Absolutely Fabulous: The Movie


Reviewed by: Amber Wilkinson

Absolutely Fabulous
"Whenever she and Lumley leave the screen the energy level sags faster than 60-year-old eye bags without Botox."

Four years after the final series of Absolutely Fabulous graced British screens, PR executive Edina Monsoon (Jennifer Saunders) and magazine editor Patsy Stone (Joanna Lumley) are breaking out the Boli again in this big screen adaptation. Along with the fine British tradition of drinking too much and regretting it the morning after, it's a well-known fact that sitcom transitions to the cinema that seemed like a good idea at the time often fall flat, with recently casualties including Dad's Army.

But while it's true that Absolutely Fabulous is dogged by the same pedestrian and vague plotting problems suffered by many before it, it is buoyed by the central character pairing, who remain as sparky as ever. The story has the meandering quality of sitcom episodes stitched together and involves an unfortunate incident in which Kate Moss (who like so many of the cameos featured here would be well-advised to stick to her day job) is accidentally pushed into the Thames, with Eddie facing the wrath of a nation when the supermodel subsequently fails to surface. The ensuing shenanigans see Eddie and Patsy flee to France with Saffy's (Julia Sawalha) teenage daughter Lola (Indeyarna Donaldson-Holness) in tow, while Saffy and her copper boyfriend (Robert Webb) trail in their wake.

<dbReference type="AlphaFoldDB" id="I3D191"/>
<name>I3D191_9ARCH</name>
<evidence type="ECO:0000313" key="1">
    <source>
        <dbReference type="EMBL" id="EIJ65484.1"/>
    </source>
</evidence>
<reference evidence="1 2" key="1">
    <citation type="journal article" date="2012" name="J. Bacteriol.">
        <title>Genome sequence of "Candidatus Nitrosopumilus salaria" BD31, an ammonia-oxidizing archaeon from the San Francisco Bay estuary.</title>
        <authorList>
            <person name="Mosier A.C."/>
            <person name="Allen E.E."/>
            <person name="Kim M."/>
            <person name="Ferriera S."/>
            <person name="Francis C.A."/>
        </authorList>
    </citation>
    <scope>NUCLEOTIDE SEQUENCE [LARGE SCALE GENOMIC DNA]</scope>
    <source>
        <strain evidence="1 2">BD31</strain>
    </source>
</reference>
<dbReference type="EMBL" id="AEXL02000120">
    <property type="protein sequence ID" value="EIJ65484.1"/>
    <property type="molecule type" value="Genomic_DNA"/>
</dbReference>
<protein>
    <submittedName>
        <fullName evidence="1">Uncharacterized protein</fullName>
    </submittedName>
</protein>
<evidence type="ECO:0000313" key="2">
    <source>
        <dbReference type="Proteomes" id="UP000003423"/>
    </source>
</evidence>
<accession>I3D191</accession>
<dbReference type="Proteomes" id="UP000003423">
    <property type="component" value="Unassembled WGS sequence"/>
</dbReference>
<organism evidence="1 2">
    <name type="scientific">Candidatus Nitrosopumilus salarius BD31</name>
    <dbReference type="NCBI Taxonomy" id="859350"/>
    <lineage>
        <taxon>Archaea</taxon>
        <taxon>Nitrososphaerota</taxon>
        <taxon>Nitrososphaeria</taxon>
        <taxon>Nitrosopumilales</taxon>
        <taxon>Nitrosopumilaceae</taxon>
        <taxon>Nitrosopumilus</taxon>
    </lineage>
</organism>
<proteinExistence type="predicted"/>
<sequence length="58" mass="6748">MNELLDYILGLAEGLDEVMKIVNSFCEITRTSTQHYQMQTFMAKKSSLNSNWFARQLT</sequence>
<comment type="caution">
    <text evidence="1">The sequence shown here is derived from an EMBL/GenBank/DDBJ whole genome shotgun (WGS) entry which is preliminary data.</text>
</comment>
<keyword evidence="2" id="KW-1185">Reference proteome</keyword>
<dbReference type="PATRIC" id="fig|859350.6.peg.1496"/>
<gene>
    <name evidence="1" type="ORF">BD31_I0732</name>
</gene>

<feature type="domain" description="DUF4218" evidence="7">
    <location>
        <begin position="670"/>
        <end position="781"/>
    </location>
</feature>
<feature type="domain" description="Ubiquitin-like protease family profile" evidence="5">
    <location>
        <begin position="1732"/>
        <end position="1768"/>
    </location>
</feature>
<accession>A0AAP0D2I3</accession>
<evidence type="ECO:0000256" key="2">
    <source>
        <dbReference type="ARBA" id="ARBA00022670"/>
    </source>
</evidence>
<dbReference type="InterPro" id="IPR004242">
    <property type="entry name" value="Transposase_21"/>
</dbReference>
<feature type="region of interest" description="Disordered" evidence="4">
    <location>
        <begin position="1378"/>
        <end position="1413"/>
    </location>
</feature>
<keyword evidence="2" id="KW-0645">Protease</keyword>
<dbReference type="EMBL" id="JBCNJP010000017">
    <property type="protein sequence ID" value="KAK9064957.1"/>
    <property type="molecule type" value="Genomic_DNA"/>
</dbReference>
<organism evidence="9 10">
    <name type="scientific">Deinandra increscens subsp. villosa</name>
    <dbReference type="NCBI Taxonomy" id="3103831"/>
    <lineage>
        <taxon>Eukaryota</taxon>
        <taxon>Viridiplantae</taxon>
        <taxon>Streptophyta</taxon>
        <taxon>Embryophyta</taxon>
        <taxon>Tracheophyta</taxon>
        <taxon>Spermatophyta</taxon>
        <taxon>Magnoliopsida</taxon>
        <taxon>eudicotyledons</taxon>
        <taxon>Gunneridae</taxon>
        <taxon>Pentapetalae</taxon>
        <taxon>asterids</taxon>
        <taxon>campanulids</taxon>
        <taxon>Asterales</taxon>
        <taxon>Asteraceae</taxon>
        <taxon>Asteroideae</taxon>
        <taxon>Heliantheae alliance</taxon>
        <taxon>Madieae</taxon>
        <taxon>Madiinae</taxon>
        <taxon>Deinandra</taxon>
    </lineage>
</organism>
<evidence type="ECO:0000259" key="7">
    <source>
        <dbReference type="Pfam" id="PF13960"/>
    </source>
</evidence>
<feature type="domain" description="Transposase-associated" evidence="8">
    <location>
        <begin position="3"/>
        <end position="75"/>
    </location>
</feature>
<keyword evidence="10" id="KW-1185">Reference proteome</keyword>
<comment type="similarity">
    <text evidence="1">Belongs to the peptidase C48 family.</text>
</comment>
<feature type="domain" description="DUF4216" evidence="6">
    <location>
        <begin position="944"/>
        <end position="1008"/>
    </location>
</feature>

Copy picture

Watching this in a full cinema in Glasgow, the silence that greeted much of the broader slapstick and lamer sight gags spoke volumes, and it's a shame Saunders felt the need to stuff her film so full of famous faces – everyone from Joan Collins to Janette Krankie is here - as whenever she and Lumley leave the screen the energy level sags faster than 60-year-old eye bags without Botox.

She nails the character comedy, however, giving Lumley great lines to work with and letting her put the ire into vamp while amping up the pathos alongside her as a woman who, at heart, is insecure and petrified of getting old alone – the side irony of all this is that both she and Lumley do indeed look absolutely fabulous. I hope Saunders decides to write more for the screen in future but if she does, she would do well to narrow her focus and have more faith in the ability of a small cast to carry a movie without the clashing and unnecessary accessories.

Reviewed on: 01 Jul 2016
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Edina and Patsy flee to France after pushing Kate Moss in the Thames.
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